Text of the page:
The purpose of this study was to examine the effects of sodium citrate (CIT) ingestion on 30 km cycling performance. Eight trained male cyclists (VO2max = 54.7 +/- 1.7 ml.kg-1.min-1) performed two 30 km cycling time trials. The trials were double blind and randomly assigned from CIT or placebo (PLC), with both dosages at 0.5 g.kg body wt-1. Blood samples were collected from an indwelling catheter at 10 km intervals and analyzed for PO2, PCO2, pH, and lactate concentration ([La]). Power output, heart rate (HR) and RPE were measured at 5 min intervals during the trials, while cycling performance was determined from time to complete the 30 km. A repeated measures ANOVA and dependent t-tests were used to locate differences between the trials. A significant difference (p < or = 0.01) was observed for pH and [La] during the trials with CIT being elevated above PLC throughout the ride. No significant differences (p > 0.01) were observed for any of the other dependent variables. However, power output and HR were slightly elevated during the CIT trial. Performance time was significantly faster (p < or = 0.05) for the CIT trial (3459.6 +/- 97.4 s) compared to the PLC trial (3562.3 +/- 108.5 s). The data indicate that favorable metabolic conditions were obtained following CIT ingestion and these likely contributed to the improvement in cycling performance.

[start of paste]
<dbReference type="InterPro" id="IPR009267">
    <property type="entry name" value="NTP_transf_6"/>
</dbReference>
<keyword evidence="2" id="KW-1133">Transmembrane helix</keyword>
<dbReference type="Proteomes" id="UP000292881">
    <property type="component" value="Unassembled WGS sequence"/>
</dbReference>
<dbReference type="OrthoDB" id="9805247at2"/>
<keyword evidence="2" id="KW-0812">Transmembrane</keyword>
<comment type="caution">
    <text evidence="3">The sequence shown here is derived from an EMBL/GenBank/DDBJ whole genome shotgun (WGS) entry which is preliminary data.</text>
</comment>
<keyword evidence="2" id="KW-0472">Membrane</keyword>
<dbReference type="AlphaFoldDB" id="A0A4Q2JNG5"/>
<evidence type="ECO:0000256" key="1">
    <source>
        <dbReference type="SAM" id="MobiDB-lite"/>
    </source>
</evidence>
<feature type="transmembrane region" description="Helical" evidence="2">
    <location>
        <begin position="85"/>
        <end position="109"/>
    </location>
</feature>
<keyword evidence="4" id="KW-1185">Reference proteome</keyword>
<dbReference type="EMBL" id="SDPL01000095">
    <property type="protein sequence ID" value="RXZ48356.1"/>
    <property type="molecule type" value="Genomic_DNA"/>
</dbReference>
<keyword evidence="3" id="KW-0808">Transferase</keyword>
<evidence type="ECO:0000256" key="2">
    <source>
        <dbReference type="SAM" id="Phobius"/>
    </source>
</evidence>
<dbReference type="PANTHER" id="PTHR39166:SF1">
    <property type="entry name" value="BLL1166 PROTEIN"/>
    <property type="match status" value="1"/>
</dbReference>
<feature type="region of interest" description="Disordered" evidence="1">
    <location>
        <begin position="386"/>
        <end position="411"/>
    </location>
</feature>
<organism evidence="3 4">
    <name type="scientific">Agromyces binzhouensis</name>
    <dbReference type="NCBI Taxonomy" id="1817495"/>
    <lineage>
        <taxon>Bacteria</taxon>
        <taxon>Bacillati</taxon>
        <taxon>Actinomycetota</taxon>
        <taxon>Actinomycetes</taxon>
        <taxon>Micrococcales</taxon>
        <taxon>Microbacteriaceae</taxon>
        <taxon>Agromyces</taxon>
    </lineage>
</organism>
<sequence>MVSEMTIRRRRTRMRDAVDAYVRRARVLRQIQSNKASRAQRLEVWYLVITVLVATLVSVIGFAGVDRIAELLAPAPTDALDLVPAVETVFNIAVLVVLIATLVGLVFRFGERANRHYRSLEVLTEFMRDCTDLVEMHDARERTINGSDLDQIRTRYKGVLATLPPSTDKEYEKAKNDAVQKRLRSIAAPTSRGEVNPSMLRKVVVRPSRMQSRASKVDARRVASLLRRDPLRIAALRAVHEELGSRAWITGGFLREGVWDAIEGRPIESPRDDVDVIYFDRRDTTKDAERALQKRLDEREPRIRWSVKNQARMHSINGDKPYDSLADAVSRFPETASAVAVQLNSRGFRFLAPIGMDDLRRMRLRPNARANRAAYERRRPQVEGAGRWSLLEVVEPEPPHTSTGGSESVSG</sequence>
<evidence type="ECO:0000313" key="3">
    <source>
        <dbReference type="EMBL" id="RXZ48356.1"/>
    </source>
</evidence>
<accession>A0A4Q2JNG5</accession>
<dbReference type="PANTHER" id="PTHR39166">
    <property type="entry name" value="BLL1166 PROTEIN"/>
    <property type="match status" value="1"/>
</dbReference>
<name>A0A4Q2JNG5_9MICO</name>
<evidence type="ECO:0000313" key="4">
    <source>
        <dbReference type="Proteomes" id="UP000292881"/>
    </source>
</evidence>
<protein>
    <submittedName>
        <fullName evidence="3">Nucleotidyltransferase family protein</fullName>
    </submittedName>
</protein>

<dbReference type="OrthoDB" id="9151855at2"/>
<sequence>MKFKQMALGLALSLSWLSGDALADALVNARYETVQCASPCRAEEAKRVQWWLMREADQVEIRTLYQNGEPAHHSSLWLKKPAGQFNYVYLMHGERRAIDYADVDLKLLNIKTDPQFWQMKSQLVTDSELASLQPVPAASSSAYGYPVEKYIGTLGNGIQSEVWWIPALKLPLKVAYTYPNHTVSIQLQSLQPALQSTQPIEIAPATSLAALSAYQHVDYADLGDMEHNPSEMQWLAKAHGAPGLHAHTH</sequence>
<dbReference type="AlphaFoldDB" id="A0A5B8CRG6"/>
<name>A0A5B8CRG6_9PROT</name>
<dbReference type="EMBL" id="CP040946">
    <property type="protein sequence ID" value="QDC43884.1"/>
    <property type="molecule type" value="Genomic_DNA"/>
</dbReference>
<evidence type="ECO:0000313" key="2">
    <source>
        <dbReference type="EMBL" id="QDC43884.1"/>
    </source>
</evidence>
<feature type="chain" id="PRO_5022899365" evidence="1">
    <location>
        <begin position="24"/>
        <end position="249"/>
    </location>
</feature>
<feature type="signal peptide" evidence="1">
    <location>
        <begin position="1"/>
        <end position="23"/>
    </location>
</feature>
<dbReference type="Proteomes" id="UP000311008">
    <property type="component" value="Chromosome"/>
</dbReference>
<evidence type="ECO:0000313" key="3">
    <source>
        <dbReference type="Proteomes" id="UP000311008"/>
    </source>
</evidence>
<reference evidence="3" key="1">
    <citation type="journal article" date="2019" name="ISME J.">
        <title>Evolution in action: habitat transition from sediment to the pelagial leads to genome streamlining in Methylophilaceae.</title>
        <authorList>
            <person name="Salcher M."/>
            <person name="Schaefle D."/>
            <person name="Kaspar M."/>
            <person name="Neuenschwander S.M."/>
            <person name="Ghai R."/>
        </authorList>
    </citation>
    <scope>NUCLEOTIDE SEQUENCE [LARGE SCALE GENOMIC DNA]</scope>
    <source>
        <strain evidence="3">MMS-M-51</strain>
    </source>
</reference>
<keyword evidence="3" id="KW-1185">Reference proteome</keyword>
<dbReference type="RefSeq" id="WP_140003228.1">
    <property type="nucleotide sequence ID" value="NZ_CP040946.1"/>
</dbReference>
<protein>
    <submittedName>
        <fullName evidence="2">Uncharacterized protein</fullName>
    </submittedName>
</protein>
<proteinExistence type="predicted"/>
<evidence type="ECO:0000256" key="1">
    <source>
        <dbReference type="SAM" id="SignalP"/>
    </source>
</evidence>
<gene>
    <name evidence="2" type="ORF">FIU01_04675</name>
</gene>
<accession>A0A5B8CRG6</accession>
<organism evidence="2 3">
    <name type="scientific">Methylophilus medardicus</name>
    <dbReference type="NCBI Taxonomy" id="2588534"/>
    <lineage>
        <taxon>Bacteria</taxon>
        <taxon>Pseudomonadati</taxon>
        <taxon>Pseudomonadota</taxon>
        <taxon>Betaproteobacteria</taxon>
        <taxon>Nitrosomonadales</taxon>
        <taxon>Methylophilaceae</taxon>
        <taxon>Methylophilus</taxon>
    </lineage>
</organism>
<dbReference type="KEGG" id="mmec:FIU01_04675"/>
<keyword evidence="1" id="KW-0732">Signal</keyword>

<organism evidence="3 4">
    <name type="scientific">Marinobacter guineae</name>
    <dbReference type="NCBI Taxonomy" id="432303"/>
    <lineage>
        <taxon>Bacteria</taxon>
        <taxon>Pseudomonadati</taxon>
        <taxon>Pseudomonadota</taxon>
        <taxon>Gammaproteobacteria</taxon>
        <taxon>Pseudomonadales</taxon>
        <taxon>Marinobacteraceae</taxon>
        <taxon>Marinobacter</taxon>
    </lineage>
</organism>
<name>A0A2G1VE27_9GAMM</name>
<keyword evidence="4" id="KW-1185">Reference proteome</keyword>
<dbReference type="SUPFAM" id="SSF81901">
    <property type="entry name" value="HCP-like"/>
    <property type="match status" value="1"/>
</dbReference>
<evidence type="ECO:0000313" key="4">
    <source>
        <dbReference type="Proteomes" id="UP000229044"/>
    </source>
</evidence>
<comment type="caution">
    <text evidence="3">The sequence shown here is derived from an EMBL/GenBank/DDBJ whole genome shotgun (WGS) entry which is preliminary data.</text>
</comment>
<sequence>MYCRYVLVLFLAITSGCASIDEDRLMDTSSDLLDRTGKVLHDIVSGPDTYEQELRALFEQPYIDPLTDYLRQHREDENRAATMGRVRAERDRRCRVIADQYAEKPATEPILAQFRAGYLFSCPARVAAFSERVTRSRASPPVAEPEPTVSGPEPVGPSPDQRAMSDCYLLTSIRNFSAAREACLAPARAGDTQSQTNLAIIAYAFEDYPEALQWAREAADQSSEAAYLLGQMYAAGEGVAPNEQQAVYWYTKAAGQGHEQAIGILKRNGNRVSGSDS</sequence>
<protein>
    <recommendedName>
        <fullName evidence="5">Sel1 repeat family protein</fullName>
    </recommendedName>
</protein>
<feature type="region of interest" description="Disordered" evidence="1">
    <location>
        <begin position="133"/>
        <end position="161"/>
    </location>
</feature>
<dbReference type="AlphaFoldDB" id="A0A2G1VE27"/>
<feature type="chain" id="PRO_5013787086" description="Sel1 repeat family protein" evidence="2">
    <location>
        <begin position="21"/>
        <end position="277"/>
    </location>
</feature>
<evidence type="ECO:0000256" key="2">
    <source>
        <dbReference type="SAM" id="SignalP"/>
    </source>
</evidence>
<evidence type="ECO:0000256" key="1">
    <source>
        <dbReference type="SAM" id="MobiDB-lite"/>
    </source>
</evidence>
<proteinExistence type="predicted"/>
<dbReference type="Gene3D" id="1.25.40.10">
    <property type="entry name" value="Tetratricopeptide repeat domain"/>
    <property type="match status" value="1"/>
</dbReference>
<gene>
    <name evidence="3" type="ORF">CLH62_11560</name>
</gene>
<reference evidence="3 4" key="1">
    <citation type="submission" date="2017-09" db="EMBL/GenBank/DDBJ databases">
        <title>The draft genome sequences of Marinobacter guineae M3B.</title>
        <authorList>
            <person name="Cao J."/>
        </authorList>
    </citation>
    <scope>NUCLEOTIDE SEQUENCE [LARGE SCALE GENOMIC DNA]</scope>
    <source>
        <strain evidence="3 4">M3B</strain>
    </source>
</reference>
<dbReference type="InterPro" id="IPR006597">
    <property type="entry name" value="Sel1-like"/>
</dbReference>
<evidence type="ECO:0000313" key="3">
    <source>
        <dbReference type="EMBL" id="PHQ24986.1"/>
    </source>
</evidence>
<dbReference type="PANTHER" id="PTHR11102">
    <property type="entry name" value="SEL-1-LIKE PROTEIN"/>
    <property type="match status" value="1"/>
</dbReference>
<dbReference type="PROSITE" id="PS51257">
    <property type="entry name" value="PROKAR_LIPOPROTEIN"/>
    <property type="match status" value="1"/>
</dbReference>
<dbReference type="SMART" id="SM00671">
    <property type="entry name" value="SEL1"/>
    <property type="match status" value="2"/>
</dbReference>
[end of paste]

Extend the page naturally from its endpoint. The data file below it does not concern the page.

J. Potteiger, G. L. Nickel, M. Webster
International journal of sports medicine